### Re: Exponent 3 damage spreads...

Am Montag, den 25.09.2006, 01:28 +0200 schrieb Philipp Gühring: Hi, We have been researching, which vendors were generating Exponent 3 keys, and we found the following until now: * Cisco 3000 VPN Concentrator * CSP11 * AN.ON / JAP (they told me they would change it on the next day)

### Re: Exponent 3 damage spreads...

On Sep 25, 2006, at 10:29 AM, Simon Josefsson wrote: Leichter, Jerry [EMAIL PROTECTED] writes: I agree that there are two issues, and they need to be treated properly. The first - including data after the ASN.1 blob in the signature computation but then ignoring it in determining the

### RE: Exponent 3 damage spreads...

From: Ralf-Philipp Weinmann [...] Relevant files to this problem that were patched turned out to be security/nss/lib/cryptohi/secvfy.c and nss/lib/util/secdig.c. Have a look at the function DecryptSigBlock() in secdig.c, lines 92-95 /* make sure the parameters are not too

### Re: Exponent 3 damage spreads...

Hi, We have been researching, which vendors were generating Exponent 3 keys, and we found the following until now: * Cisco 3000 VPN Concentrator * CSP11 * AN.ON / JAP (they told me they would change it on the next day) (perhaps more to come) My current estimate is that 0.26% of the

### Re: Exponent 3 damage spreads...

Leichter, Jerry [EMAIL PROTECTED] writes: I agree that there are two issues, and they need to be treated properly. The first - including data after the ASN.1 blob in the signature computation but then ignoring it in determining the semantics - is, I'll argue, an implementation error. You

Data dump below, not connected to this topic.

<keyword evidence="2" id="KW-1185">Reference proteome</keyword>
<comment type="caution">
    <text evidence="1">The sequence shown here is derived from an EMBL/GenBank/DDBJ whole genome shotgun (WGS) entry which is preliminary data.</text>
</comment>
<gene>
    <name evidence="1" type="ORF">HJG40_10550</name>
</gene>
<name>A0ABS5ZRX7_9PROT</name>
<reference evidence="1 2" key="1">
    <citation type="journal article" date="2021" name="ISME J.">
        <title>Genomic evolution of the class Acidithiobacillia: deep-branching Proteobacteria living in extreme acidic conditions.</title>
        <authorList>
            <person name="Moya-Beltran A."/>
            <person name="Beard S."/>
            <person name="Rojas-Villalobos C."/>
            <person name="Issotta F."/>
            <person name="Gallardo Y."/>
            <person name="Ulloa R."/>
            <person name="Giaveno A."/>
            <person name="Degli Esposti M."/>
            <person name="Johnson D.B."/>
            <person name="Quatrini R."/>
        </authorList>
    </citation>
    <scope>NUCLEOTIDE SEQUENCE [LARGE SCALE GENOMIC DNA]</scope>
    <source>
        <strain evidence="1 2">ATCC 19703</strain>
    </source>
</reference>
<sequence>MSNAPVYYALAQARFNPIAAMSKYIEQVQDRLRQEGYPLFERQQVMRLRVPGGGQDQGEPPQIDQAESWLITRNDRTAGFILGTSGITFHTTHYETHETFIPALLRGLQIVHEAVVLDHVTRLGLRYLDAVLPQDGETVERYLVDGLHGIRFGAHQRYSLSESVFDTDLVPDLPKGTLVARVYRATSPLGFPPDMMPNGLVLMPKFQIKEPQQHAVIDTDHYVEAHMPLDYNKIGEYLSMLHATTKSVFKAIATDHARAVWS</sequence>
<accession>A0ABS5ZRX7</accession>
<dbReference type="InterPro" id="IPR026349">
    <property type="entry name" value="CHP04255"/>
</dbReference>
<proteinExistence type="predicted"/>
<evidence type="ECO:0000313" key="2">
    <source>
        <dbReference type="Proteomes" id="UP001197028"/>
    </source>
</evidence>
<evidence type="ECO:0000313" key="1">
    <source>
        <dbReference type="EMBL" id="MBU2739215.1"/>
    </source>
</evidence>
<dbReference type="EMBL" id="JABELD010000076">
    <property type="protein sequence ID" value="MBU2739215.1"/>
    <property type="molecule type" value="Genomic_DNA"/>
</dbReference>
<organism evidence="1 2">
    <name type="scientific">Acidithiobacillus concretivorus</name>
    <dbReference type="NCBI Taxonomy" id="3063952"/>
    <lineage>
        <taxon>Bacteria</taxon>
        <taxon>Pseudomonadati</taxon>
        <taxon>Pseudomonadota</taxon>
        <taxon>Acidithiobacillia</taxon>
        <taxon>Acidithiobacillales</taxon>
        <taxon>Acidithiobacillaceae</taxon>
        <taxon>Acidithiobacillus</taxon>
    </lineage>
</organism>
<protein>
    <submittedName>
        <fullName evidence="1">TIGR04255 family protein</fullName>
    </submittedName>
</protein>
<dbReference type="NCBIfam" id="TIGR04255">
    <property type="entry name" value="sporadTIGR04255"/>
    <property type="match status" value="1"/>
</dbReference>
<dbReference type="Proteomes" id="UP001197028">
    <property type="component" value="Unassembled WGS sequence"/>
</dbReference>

### Re: Exponent 3 damage spreads...

Simon Josefsson [EMAIL PROTECTED] writes: Not using e=3 when generating a key seems like an easy sell. Almost no-one does this anyway, but I don't think that's much help. A harder sell might be whether widely deployed implementations such as TLS should start to reject signatures done with an

### RE: Exponent 3 damage spreads...

Leichter, Jerry [EMAIL PROTECTED] writes: | I don't think it's a problem, you just take the ASN.1 DigestInfo | value, since the trailing garbage isn't part of the DigestInfo, you | ignore it. Specifically, the ASN.1 object is entirely self-contained, | so you can tell exactly where it ends and

### Re: Exponent 3 damage spreads...

Leichter, Jerry [EMAIL PROTECTED] writes: Granted, one or more implementations got this wrong. (Has anyone looked to see if all the incorrect code all descends from a common root, way back when?) We have at least three independent widely used implementations that got things wrong: OpenSSL,

### Re: Exponent 3 damage spreads...

Yet another e=3 attack, although this one is a bit special-case. As Burt Kaliski points out in his paper on hash function firewalls, http://www.rsasecurity.com/rsalabs/staff/bios/bkaliski/publications/hash-firewalls/kaliski-hash-firewalls-ct-rsa-2002.pdf, if you can control the

### Re: Exponent 3 damage spreads...

Leichter, Jerry [EMAIL PROTECTED] writes: A several year old paper by Kaliski discussed using the ASN.1 OID to store data in. Damn, beat me to it :-). It has slightly different properties, but the lesson in this context is that implementations must properly check the ASN.1 OID field too. The

### RE: Exponent 3 damage spreads...